But it never happens and I should know better. At the very least I should let it do its own thing and just keep moving forward.

But you know, that's not easy. Not one bit. So I guess what with having to be at work at six o'clock this morning and the break room being noisy as heck while I was trying to write during lunch, and things needing doing when I got home, I should be glad for a word count of three hundred and forty seven words today. And although not a whole lot of forward progress was made, what I produced today is, I think good stuff.

See ya.

Monday, September 7, 2009

Words Since Last Report: 548

Current Word Count: 16369

Current Chapter: Eight

Labor Day, so of course it was a work day for me. Makes sense, does it not? It was a good day, busy, with a project well underway and lots of customers to help, which is always nice. I like getting projects done, but I like helping people find what they need even more, especially when they really don't think there is a solution for what they are trying to accomplish.

CEfJ is shaping up better almost every day, although maybe I'd better not say anything like that in case it makes the trend reverse. But I really do feel that as long as I'm putting words down on a regular basis, you know, making a habit of writing? Gee, what a revolutionary idea.

I have just introduced a new character by the name of Sarah Warner. She is with the State Department and she is six-feet three inches tall and she isn't very happy about the fact that Rimtan keeps wandering away. If you want to know who Rimtan is (and why wouldn't you?) please check out my in-progress chapters right here on my blog. Each chapter has its own page.

There may be a corpse soon. I know, I said that before, but really, it looks to be inevitable now. Maybe Chapter Ten.

Under the Well, Isn't That Swell! category of news I am happy to report that Boomerang has sold another copy on Amazon. An actual, paper copy this time. It may have something to do with the report making the rounds that my first novel is in the process of being optioned by film auteur Quentin Tarantino, I really don't know, but it's a sale so I'll take it.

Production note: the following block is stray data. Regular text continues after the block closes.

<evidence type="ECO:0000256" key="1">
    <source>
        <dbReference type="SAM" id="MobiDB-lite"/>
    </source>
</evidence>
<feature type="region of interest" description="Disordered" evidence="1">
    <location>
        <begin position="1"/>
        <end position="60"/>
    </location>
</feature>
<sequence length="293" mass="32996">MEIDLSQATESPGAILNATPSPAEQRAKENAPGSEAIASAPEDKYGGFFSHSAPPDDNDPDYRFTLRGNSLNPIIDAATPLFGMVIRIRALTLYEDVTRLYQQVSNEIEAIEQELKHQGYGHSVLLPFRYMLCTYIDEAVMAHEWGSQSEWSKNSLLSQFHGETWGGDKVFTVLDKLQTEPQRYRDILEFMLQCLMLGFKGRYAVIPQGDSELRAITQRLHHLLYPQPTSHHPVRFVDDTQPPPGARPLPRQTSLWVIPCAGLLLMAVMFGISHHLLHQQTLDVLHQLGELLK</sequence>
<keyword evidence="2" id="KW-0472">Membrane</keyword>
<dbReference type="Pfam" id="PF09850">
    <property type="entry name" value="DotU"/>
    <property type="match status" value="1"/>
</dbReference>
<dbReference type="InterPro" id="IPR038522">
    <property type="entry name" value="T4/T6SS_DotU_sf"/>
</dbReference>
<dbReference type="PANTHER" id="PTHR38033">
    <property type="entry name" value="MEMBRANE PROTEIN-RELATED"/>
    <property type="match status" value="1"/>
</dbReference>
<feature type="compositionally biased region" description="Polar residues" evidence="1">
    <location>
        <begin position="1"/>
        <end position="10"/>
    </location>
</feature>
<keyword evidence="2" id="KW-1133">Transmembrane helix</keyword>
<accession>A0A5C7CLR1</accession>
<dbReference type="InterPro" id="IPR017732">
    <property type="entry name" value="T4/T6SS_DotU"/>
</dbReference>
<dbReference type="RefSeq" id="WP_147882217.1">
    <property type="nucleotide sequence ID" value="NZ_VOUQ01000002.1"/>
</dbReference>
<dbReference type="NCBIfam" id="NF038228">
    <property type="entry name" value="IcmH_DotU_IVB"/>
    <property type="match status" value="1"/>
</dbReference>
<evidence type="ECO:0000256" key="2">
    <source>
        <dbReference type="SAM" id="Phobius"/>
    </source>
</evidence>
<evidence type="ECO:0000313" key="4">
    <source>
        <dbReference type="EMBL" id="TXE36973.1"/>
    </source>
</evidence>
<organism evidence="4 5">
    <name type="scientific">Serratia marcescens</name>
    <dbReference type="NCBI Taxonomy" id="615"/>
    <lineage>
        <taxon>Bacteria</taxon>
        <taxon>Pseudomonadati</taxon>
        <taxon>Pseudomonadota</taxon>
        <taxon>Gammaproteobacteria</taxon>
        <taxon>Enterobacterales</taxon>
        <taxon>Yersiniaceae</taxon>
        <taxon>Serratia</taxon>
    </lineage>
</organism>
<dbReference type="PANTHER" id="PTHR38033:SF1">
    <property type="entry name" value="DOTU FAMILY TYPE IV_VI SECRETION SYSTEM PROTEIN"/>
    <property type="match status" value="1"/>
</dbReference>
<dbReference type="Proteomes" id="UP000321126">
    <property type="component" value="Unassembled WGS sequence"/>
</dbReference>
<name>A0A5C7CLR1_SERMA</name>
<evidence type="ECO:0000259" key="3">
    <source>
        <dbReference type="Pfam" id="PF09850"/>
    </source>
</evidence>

See ya.

Sunday, September 6, 2009

Sunday, September 6, 2009

Words Since Last Update: 214

Current Word Count: 15821

Current Chapter: Eight

Today is Dad's birthday. He would have been 87 years old. I miss him.

It seems the friendlier my day-job schedule is toward my personal/family life, the less time I have to write. When I had a long string of shifts that started no earlier than 10:00 AM and often started as late as 1:00 PM or later, I was cranking out words at a pretty good clip early in the day before going to work. Now, with a week of mostly early shifts behind me, I can see that progress has slowed considerably.

It's always something.

Most of the progress that I have made the last couple of days has to do with what I guess I will have to accept as part of my writing life, which is Going Back and Making it Better. I have, I think, worked out a couple of kinks that could have come back to bite me in the butt (not to mention cause considerable work) if I had left them for later. Plus, in reworking Chapter Seven a bit I found some clarity for the action I needed in Chapter Eight. So, although my net word count is a miserable 214 over the past couple of days, I've probably written closer to seven or eight hundred as previous bits have been sliced, diced and chucked into the disposal.

Anyway, I just spent over three hours on my Sunday off writing my own performance review for my day job. We won't go into details beyond that. So now I have just a bit of time to turn in my report card here, and squeeze in a few minutes of novel writing before family time takes over (as well it should).

Sixteen thousand is a tougher nut to crack than I thought it would be. But next time we'll be there.

See ya.